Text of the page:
Phonetic Convergence across measures and across speakers
Speakers have a tendency to sound increasingly like their interlocutors, a phenomenon called phonetic convergence, which is observed in a range of linguistic characteristics (e.g. vowel formants, Babel 2012; intensity, Gregory and Hoyt 1982; timing of conversational turns and pauses, Street 1984). In this talk, I use data from a range of phonetic measures to shed light on whether individuals exhibit tendencies for convergence across different characteristics, in different tasks, and with different partners.
Convergence varies across individuals, but each individual has some consistency in convergence exhibited in her conversations, compared across measures, both when interacting with different partners and when undertaking different tasks with the same partner. This correlation was present in phonological measures (vowel formants) and prosodic measures (intensity, pitch, phonation), but was not significant for turn-taking and speech rate patterns.
Convergence varies across measures, but there was no significant correlation between convergence in different measures; patterns exhibited by a speaker in one measure are not predictive of her patterns in other measures.
These results indicate that convergence results in one measure will not necessarily be representative of what would be found in other measures, which has implications for designing convergence research and for interpreting results. Moreover, it suggests that the process underlying convergence in different characteristics is not equivalent, but may be mediated by individual differences in attention or other aspects of phonological processing or storage.
On April 18th and April 25th we will hear two Masters thesis presentations from Yiming Gu and Haoru Zhang.
Yiming Gu: Tone Sandhi in Ganyu Mandarin
Tone sandhi in Ganyu, a Mandarin dialect, is relatively complicated. There were only a few descriptive works in existing literature. By using prosodic structure, the thesis provides a uniform explanation to non-focused pitched syllable tone sandhi in Ganyu from the perspective of Optimality Theory. In the analysis, a syllable contains three pitch targets underlyingly, while in the output only two targets are allowed. Phonological phrase and foot are constructed via the ranking of phonosyntactic constraints. Pitch-sensitive constraints which are responsible for each and every sandhi phenomenon are motivated by tonal saliency, metrical integrity, target realizability, and pitch faithfulness. In addition, the thesis proposes a new concept: dependent pitch target. Phonologically-relevant creaky or falsetto sounds, as found in Ganyu and neighboring dialects, are dependent pitch targets which must follow a low or high target, and they are very shot in duration. The analysis covers disyllabic and trisyllabic feet both at the final position of a phonological phrase and at the non-final position. The analysis can be extended to cases which involve focus-stressed syllables and pitch-less syllables in future investigations.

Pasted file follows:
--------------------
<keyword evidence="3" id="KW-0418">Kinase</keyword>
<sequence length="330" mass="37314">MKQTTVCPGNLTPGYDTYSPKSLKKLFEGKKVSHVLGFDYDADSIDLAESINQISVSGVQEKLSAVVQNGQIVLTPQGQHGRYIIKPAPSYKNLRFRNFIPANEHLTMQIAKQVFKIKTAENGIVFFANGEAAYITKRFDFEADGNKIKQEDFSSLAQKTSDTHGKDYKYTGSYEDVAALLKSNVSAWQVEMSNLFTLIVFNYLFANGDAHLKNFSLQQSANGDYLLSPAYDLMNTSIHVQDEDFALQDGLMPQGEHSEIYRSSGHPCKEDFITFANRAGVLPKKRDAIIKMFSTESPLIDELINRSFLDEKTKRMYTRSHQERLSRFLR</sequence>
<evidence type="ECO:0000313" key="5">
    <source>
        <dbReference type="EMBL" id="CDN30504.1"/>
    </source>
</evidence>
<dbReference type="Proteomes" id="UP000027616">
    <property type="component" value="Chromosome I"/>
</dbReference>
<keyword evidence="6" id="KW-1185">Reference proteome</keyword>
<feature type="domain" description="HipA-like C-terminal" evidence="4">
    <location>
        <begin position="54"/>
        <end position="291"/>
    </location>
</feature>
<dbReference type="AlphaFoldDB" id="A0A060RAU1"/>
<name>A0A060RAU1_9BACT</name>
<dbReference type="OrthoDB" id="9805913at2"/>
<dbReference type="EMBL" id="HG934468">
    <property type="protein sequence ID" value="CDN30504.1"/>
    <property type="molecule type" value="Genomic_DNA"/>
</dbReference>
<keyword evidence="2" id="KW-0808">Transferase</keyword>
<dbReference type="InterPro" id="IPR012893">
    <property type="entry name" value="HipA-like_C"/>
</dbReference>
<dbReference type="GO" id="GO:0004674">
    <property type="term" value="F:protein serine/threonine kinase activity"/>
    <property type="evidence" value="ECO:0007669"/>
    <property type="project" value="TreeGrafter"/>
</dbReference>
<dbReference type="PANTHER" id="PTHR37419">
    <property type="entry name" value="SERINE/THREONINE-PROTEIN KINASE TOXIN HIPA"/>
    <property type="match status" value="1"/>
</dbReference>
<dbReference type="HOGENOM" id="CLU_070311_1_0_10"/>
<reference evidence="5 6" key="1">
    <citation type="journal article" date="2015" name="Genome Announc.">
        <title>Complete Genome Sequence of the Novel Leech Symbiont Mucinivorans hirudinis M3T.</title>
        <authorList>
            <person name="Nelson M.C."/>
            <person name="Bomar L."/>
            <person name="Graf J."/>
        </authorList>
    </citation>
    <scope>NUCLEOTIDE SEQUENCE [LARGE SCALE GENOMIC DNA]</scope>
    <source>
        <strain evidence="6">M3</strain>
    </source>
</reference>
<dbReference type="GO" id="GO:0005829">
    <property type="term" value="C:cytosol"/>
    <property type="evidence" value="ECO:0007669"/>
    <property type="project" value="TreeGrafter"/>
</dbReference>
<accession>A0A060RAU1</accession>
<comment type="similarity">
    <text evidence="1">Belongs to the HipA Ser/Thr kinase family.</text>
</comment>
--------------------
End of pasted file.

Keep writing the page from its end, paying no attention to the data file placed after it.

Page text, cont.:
Haoru Zhang: Phonetic Convergence in Mandarin
Phonetic convergence is the phenomenon that speakers’ acoustic and phonetic characteristics increase in similarity with each others’ during communication. This phenomenon has been gaining increasing interest over recent years, and many measures have been claimed to be subjected to convergence, such as fundamental frequency (F0), formants, VOT, duration, etc. The current study contributes to the field by investigating these measures on Mandarin, a tonal language. The results reveal potential differences in sensitivity to convergence across measures, especially among tone-related variables.
Roey Gafter’s main research focuses on sociolinguistic variation in Modern Hebrew, and its wider implications for sociolinguistic theory. For more information, his website is here.
Pharyngeals and beyond: phonetic differences and phonemic mergers in Hebrew
In the speech of most current Hebrew speakers, the phonemic distinction between pharyngeal and non-pharyngeal consonants has been neutralized towards a non-pharyngeal realization. Although this phonemic merger is a well-studied phenomenon, little attention has been given so far to the possibility of phonetic variation beyond a binary distinction between pharyngeal and non-pharyngeal forms. In this talk, I focus on the voiceless pharyngeal fricative [ħ], and demonstrate that the non-pharyngeal realization varies between a fricative and a trill. A phonetic analysis of data from sociolinguistic interviews conducted in two field sites in Israel reveals that the rate of trilling varies among speakers, and is sensitive to both social and linguistic factors. Speakers who do not produce pharyngeals are found to use the trill variant more frequently, but only in one of the two communities studied, in which the overall loss of the pharyngeals is considerably more advanced. I discuss the implications of these findings for understanding the mechanisms underlying the ongoing phonemic merger between pharyngeals and non-pharyngeals.